‘Worst September in 8 years’: UK high street crisis deepens
The UK high street suffered the worst September in eight years as new figures paint a bleak picture for the UK retail sector ahead of the crucial 'golden' trading quarter.
Brexit uncertainty, store closures and rain were to blame for last month’s poor trading conditions, sending in-store sales down by 3.1% from an already low base of -2.7% last year.
This is according to accountancy and business advisory firm BDO LLP, which measures the weekly sales changes of more than 85 retailers with some 10,000 stores with its High Street Sales Tracker (HSST).
Discretionary spending continues to fall as consumers remain cautious ahead of Brexit day. Fashion retailers reported a 2% fall in like-for-like sales during the month, on top of a 2.8% decrease last year, while the lifestyle category suffered the lowest in-store sales since the height of the recession in November 2008 - down by 5.4%.
Shops were also hit by falling footfall, with high street foot traffic starting off with a decline of 2.5% in the first weeks of the months and culminating in a fall of 5.8% as rain poured across the country in the last week of September.
Despite providing shelter from bad weather, shopping centres were hit hardest with footfall dropping 8.0% during the month.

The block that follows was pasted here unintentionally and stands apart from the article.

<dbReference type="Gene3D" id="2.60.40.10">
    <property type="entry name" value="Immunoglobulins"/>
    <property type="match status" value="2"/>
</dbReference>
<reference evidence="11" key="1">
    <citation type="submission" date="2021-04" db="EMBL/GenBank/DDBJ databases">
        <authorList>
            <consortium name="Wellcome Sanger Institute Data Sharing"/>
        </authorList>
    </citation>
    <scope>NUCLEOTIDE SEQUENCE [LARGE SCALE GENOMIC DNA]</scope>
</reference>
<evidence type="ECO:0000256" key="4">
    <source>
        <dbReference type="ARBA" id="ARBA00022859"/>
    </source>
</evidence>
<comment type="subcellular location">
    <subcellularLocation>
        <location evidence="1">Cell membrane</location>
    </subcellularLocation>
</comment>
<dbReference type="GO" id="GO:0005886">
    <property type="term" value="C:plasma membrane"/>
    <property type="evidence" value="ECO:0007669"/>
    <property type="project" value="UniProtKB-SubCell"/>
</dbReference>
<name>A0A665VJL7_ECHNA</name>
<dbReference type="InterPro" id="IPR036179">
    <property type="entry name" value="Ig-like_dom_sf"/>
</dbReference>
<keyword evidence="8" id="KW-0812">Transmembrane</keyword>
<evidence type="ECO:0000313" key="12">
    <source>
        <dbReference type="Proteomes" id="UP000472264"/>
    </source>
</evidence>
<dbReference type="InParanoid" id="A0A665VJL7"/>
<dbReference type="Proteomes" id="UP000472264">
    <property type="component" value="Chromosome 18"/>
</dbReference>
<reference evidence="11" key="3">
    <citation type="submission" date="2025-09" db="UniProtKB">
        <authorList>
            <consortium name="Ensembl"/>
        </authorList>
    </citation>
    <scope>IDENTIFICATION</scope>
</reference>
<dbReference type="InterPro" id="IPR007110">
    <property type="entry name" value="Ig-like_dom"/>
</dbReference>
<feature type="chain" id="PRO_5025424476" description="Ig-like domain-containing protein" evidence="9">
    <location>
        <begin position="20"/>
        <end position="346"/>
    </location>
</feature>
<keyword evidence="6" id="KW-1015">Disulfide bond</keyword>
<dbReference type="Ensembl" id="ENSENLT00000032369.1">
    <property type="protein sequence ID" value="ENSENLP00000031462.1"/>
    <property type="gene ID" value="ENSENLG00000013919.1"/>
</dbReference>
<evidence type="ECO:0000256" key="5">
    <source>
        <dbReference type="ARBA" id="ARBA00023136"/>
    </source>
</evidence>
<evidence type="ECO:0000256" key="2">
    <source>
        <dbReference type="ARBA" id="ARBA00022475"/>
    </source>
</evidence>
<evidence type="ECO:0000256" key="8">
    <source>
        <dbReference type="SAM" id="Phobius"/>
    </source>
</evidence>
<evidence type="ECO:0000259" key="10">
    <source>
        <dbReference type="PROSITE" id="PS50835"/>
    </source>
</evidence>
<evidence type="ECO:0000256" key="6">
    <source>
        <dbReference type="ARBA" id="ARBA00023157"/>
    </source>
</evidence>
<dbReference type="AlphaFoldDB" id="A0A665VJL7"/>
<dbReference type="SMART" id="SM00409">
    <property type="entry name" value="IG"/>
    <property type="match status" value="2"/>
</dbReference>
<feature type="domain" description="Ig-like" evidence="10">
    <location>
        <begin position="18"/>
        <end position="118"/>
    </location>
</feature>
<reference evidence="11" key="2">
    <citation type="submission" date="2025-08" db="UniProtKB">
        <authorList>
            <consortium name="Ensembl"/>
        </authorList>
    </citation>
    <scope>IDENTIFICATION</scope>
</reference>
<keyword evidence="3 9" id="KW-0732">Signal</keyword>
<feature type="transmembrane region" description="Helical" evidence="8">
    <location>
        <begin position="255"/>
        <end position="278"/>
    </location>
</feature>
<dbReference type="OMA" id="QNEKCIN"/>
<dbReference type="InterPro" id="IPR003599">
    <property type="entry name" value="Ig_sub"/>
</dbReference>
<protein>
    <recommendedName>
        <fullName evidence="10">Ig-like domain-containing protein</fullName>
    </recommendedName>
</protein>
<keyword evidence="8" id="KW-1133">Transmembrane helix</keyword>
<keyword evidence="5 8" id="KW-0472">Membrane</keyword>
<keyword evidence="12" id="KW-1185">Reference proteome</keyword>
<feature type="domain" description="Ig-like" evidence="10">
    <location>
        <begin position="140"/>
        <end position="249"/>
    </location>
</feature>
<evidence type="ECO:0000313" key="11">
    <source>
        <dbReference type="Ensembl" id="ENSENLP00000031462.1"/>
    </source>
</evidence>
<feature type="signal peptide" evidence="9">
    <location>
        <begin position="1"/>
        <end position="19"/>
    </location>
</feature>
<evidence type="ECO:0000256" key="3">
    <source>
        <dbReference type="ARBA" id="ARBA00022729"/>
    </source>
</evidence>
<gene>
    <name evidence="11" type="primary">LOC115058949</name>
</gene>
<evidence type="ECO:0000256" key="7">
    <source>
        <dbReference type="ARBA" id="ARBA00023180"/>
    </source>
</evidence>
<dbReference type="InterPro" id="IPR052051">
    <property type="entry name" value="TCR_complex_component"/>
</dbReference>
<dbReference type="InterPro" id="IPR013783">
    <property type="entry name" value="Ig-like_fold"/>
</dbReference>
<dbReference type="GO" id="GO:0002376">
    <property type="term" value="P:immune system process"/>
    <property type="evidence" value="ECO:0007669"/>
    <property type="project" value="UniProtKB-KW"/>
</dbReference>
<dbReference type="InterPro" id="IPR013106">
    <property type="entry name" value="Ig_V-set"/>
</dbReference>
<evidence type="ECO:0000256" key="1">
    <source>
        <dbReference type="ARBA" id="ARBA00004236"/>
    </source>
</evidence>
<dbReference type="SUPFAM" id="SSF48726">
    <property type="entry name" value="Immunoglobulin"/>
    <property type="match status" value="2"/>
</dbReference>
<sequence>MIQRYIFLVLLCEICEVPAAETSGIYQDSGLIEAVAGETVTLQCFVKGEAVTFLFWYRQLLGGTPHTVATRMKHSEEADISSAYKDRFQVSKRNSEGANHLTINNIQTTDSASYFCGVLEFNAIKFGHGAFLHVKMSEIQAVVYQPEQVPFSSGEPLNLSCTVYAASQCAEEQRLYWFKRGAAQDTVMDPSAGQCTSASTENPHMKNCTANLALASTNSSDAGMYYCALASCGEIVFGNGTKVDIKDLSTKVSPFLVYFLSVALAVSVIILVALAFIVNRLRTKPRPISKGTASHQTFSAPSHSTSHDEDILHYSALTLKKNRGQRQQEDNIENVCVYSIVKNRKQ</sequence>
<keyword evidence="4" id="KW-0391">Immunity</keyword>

Consumers’ reluctancy to spend extended online too, with BDO recording non-store like-for-like results well below the annual average, up by just 12.4%.
Sophie Michael, Head of Retail and Wholesale at BDO LLP, said: “As the Brexit date looms, the financial uncertainty facing consumers is reflected in the lack of discretionary spend and the lowest lifestyle sales since 2008. This, combined with the collapse of a big household name like Thomas Cook, seems to have unnerved the shopper even further.
“Cash-strapped retailers are in dire straits. It has been a disastrous year for the high street and, as consumers continue to tighten their belts, they are entering the crucial ‘golden’ trading quarter on very unsteady ground.
“Business owners have long-called for business rates reform and, while I agree this is needed, more urgent government action is required to help our failing high streets into 2020.”
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